Forget the terrible twos – this is the age when parents finally get to enjoy lengthy sleeps again. But while your toddler may be sleeping through, there may still be some sleep habits that keep you up at night
Between the age of two and three, your toddler will more than likely be enjoying a blissful 11 hours (or so) of uninterrupted sleep at night. At this age, your little one will have started to emulate older children and adults in their slumber patterns and will sleep more deeply.
Another bonus that is he should be able to settle himself if he stirs between sleep cycles – well, most of the time, anyway.
By the age of 15-18 months, your toddler should only need one nap – one after lunchtime should do.
‘The lunchtime sleep tends to last between two and two and a half hours,’ says Child Sleep Work’s founder, Maryanne Taylor. ‘If your toddler isn’t sleeping consistently at night then try slowly trimming back the afternoon nap time, bit by bit, to work out what’s right for your toddler.’
By the age of 15-18 months, your toddler should only need one nap
Strange sleep habits
As your toddler is sleeping more deeply now, he may display some odd sleeping habits including snoring, breathing through the mouth and sweating.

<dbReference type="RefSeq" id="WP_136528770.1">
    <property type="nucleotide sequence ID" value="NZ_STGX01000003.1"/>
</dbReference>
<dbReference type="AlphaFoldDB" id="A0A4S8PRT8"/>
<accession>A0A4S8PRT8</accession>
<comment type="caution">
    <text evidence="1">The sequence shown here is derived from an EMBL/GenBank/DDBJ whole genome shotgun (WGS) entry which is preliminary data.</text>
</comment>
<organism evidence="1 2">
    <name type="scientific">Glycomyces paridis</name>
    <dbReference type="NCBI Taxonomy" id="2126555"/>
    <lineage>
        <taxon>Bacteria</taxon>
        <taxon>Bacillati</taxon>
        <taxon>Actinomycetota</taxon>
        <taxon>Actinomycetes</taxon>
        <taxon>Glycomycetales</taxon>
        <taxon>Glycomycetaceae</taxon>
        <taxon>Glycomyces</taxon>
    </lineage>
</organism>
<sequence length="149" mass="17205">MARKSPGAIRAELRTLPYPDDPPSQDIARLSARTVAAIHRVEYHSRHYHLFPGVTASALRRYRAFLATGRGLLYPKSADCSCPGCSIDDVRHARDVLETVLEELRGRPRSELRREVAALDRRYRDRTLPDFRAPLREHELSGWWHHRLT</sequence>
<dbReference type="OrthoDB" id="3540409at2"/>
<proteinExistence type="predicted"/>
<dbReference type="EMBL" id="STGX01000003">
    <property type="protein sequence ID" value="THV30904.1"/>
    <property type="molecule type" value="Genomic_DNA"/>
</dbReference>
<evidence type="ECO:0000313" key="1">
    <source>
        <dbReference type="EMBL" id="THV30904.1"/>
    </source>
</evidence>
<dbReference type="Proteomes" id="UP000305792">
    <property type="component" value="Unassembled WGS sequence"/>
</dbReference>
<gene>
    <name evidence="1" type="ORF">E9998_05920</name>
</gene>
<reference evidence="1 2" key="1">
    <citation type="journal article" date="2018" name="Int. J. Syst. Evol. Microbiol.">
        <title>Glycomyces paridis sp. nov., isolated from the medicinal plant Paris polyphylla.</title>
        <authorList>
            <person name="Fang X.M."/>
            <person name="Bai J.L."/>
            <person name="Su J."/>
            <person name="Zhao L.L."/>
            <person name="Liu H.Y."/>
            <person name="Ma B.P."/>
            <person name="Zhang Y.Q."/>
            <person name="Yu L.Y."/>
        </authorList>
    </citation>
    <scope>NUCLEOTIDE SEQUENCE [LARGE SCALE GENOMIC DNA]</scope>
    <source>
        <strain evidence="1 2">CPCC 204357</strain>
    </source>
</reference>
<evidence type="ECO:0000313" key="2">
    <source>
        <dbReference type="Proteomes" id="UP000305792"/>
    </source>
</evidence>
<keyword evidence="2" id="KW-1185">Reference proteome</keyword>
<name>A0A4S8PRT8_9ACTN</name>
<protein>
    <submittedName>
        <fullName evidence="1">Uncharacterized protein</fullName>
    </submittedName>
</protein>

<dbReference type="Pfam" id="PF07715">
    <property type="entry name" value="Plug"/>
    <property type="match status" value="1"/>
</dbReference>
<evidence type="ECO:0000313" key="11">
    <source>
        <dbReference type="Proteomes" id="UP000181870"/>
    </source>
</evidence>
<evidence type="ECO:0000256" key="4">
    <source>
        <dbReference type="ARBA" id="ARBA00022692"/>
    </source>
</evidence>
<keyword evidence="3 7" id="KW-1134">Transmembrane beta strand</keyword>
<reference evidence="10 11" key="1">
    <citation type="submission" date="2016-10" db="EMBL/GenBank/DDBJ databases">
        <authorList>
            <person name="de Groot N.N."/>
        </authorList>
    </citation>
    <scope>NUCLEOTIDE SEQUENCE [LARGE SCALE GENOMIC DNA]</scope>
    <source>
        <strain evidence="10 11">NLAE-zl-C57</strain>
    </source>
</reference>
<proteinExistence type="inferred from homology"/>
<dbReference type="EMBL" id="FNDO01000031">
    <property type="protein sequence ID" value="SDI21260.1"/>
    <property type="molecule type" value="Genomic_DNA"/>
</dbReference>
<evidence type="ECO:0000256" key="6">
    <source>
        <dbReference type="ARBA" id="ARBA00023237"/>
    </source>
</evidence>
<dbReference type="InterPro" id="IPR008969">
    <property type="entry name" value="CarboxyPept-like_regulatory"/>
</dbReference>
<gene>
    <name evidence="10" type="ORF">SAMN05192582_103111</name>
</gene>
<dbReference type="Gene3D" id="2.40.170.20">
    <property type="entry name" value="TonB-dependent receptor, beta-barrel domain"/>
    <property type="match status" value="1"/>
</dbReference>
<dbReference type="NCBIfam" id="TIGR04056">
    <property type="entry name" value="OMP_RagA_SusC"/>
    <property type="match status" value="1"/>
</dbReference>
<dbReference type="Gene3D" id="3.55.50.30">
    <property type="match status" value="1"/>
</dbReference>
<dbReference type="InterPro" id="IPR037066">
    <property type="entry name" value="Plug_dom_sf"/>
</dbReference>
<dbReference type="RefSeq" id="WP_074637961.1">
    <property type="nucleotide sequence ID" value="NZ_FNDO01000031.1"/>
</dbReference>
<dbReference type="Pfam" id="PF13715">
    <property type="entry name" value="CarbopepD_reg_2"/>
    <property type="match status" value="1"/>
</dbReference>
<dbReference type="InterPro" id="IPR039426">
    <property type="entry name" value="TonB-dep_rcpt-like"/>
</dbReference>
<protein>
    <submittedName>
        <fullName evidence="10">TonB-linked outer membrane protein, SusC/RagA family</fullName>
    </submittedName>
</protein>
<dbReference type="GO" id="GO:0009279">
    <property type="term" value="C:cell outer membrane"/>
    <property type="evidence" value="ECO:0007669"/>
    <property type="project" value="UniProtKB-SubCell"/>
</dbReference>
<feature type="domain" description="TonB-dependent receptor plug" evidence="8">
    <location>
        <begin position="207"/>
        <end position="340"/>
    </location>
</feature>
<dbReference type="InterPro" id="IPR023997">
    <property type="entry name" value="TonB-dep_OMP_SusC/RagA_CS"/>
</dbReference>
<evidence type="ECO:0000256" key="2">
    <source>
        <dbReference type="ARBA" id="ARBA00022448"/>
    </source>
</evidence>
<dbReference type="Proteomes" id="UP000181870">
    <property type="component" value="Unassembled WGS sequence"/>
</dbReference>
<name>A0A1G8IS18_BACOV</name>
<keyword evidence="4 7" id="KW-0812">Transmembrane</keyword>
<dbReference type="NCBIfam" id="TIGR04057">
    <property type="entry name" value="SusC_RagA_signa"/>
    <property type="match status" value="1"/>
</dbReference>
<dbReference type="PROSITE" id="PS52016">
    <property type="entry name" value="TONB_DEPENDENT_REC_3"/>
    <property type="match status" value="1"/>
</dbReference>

‘If any of these are excessive, it could possibly hint at sleep apnea,’ Maryanne says. This condition interrupts breathing when asleep and is caused by an obstruction blocking the back of the throat. If you’re worried, check with your GP. But really, all these signs are often just your toddler adjusting to his sleep pattern.
At around the age of two, your toddler is going through a few different life changes that can disrupt his sleep.
‘If your toddler has just started nursery, he may be feeling slightly anxious which could make him restless during the night,’ says Maryanne. ‘Similarly, he may simply have watched a television episode earlier in the day that affected him.’
If this happens, comfort your toddler and make sure that the television programmes he watches are age appropriate and that he doesn’t watch anything for at least an hour before bed.
Nightmares and night terrors
Your toddler may experience nightmares and night terrors, which are never pleasant – mostly for you as a parent.
‘If your child is upset and crying and needs reassurance, then this is a nightmare,’ explains Maryanne. ‘It’s perfectly fine to give your toddler a cuddle and make him feel safe again.’
A night terror is scarier but your toddler remains asleep throughout the experience and won’t remember it – so it’s far worse for you!
‘During a night terror, your toddler may be hysterical and could have his eyes open,’ explains Maryanne. ‘In this situation, you shouldn’t touch your toddler and wake him – similar to that of a sleepwalking child. Sit with him and let him ride it out.’